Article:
It could, of course, still be argued that having a broader division of rewards would reduce competition and make things worse. In the case of a race, the idea is that runners would think “why should I train or race as hard as before to try to win the whole race when I can now get a prize for being third in my age group?” In the case of capitalism, people would presumably say “why should I work as hard as before to try to be the biggest winner when I can now get decent rewards for just being moderately successful?”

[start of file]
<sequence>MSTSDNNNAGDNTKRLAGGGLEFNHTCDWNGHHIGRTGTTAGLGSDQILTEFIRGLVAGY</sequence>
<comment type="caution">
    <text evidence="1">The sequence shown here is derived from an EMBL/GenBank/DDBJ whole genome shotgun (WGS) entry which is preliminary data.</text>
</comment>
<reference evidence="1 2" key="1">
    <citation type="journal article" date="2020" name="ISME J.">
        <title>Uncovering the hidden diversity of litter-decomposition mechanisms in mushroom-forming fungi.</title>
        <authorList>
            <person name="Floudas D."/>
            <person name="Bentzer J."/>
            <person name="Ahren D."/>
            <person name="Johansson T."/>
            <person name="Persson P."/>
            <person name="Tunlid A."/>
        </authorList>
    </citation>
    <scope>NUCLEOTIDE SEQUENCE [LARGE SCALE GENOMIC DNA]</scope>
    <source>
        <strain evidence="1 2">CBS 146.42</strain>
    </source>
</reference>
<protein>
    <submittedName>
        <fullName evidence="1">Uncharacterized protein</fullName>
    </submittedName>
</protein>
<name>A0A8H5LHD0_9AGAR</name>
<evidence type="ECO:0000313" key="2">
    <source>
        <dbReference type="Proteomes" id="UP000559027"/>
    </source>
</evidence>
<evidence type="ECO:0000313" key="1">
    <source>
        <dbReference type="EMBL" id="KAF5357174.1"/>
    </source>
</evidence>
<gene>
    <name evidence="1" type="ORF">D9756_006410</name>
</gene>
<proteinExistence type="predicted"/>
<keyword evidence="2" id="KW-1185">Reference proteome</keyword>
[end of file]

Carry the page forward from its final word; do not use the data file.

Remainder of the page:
While I will not claim that no one thinks that way, most runners still train hard and race hard regardless of what sort of division of prizes the race offers. The same would seem to hold true of capitalism—people would still work hard and compete even when there was no massive prize for a few and little for everyone else. In fact, people who know they have little or no chance at the biggest prize would presumably compete somewhat harder if they knew that there was a broader division of the rewards and their efforts could pay off with prizes. Also, in the case of capitalism, people already work hard for small prizes when they know they have no chance of ever getting the biggest prize. As such, unless they are delusional or irrational they are not motivated by having a top-heavy reward system. Survival provides an adequate motivation.